As philanthropists, we are no strangers to crises – sometimes, it even feels like we’re like old friends. The last two years have shown us how across our many different sectors – from international aid, to healthcare, to education – we are all united in an understanding of what it’s like to be close to the front line in times of great need.
So much has changed in the last decade alone, and there have been some pivotal moments that have caused difficult periods of uncertainty and change. After the 2016 election, I wrote about the new age of philanthropy after a seemingly unimaginable shift that drove a period of uncertainty for our sector that still rings true today.
We know by now that the pandemic has proven to be an unprecedented case study for philanthropic response. March 2020 kicked off a long period of uncertainty where many nonprofits didn’t know how to continue their fundraising. For many, this meant taking a step back from trying to raise money, and for some, stopping entirely.
But the past – and ongoing – crisis of COVID-19 quickly proved to not just be about health. It created irreversible damage in every aspect of our lives. It exposed cracks in our communities and put a spotlight on inequities and systemic biases that were easy to overlook pre-COVID. The COVID pandemic became a crisis of community, human services, public health, political division, education, mental health, the arts, animal welfare, and almost everything else in between. This intersectionality meant that there were few organizations that came out unscathed.
What can we learn from this? Many things. But first and foremost that your organization doesn’t have to be in the emergency room or on the front lines to deserve a seat at the table.
Nonprofit organizations exist because there is something unique about their missions that the world needs. Adversity is at the core of why many of our organizations were created in the first place. This is not to say that critical needs shouldn’t be prioritized. Over the last two years, it was necessary to ensure ventilators, support for healthcare workers, and special care for more vulnerable populations was at the center of many of our conversations.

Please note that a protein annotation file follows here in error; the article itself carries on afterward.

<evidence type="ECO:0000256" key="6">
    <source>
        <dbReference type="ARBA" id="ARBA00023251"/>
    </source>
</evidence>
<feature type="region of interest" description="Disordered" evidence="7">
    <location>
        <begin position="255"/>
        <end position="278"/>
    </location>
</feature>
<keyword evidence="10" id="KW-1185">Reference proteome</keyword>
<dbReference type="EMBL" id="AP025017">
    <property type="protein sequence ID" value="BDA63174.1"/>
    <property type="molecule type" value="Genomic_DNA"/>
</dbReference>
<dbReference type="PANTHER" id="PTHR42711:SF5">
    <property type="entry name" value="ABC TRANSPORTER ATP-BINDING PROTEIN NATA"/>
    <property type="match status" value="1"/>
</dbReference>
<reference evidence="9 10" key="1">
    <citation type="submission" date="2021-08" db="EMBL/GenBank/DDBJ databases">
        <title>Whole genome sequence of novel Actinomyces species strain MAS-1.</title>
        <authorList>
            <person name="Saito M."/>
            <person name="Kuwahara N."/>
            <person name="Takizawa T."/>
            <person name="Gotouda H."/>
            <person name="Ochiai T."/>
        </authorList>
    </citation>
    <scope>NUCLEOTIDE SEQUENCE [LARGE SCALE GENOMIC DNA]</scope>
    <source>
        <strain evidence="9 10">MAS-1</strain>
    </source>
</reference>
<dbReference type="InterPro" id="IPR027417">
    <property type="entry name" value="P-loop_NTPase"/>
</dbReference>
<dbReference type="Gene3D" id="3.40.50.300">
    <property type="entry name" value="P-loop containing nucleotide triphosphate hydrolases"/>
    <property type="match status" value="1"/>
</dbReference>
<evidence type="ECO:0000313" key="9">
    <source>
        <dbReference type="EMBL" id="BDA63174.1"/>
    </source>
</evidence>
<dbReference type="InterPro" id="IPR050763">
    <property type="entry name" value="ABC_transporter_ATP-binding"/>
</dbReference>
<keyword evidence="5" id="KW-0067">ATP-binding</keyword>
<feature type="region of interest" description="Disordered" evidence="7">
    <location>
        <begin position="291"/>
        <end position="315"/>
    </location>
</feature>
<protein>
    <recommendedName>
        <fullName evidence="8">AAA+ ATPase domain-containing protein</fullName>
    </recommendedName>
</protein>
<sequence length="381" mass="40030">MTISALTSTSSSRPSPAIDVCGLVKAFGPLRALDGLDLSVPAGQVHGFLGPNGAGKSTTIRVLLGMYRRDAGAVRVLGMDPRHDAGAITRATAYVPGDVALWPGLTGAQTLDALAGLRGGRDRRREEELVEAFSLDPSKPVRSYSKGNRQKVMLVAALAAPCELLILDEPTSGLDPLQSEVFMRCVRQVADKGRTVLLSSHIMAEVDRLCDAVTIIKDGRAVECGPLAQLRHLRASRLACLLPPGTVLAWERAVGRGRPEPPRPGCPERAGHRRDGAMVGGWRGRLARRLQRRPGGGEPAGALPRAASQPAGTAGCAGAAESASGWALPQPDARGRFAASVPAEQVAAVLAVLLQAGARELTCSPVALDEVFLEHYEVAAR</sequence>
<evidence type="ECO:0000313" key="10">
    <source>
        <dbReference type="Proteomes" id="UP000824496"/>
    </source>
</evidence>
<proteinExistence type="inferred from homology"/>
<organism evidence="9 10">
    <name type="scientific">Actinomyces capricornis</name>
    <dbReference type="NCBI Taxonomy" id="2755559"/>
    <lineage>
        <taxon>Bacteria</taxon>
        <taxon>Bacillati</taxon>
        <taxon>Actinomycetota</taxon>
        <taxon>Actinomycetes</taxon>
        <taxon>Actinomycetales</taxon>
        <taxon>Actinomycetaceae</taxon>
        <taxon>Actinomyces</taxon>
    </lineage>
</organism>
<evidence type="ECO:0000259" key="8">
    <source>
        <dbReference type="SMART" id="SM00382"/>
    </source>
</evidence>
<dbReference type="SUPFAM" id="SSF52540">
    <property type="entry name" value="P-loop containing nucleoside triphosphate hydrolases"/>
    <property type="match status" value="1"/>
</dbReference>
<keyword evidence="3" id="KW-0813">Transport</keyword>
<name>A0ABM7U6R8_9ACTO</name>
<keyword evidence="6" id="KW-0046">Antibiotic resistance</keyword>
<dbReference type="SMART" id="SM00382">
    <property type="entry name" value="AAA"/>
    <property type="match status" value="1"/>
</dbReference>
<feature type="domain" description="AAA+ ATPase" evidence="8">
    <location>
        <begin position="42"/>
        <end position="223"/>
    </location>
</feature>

But a lesson we can take away for when the next inevitable disaster strikes is that it’s also okay to engage other needs at the same time. This, in turn, is a foundation of a compelling case for giving to donors. As many of us said in the early days of the pandemic, if your mission was important pre-COVID, it will be important post-COVID.
Faced with a lingering pandemic, continued racism and systemic challenges, and economic uncertainties, do not pull back from sharing your mission through your fundraising communications with your donors.
Instead, reshape your messaging to explain how funding advances your mission forward in a meaningful and sustainable way, even if you don’t have all the answers yet. Donors want to support their communities and will turn to nonprofits as a way to do so. How do we know this? Looking back at the last 50 years of giving trends from the Giving USA reports shows that giving in the U.S. generally kept pace with economic downturns or fluctuations. The only time it fell noticeably was during the Great Recession of 2008-2009. Even over the last two years, estimated giving has continued to climb and set year over year records in the GUSA report.
Trust your donors.
If your mission is directly related to whatever crisis is ongoing, communicate to your stakeholders how this is impacting your organization and include any meaningful changes you’ve had to make based on the evolving community needs.
And even if your mission isn’t directly related, you can still connect your organization’s work with the current climate. At any point in time, donors can choose not to give – but don’t miss the chance to ask just because you assume people don’t want to or can’t. It’s always worth the try, and it also serves as a way to stay in touch with your audience and be transparent about any hurdles you might be facing.
So, while philanthropy may be a gap filler in solving issues and moving initiatives forward, it’s important to treat each and every organization as on the “front line” – not just those who are dealing with the brunt of the current crisis. When fundraising during challenging times, let the crisis spark your creativity to increase your visibility and make sure your organization meets its budget goals so we can keep advancing our critical missions.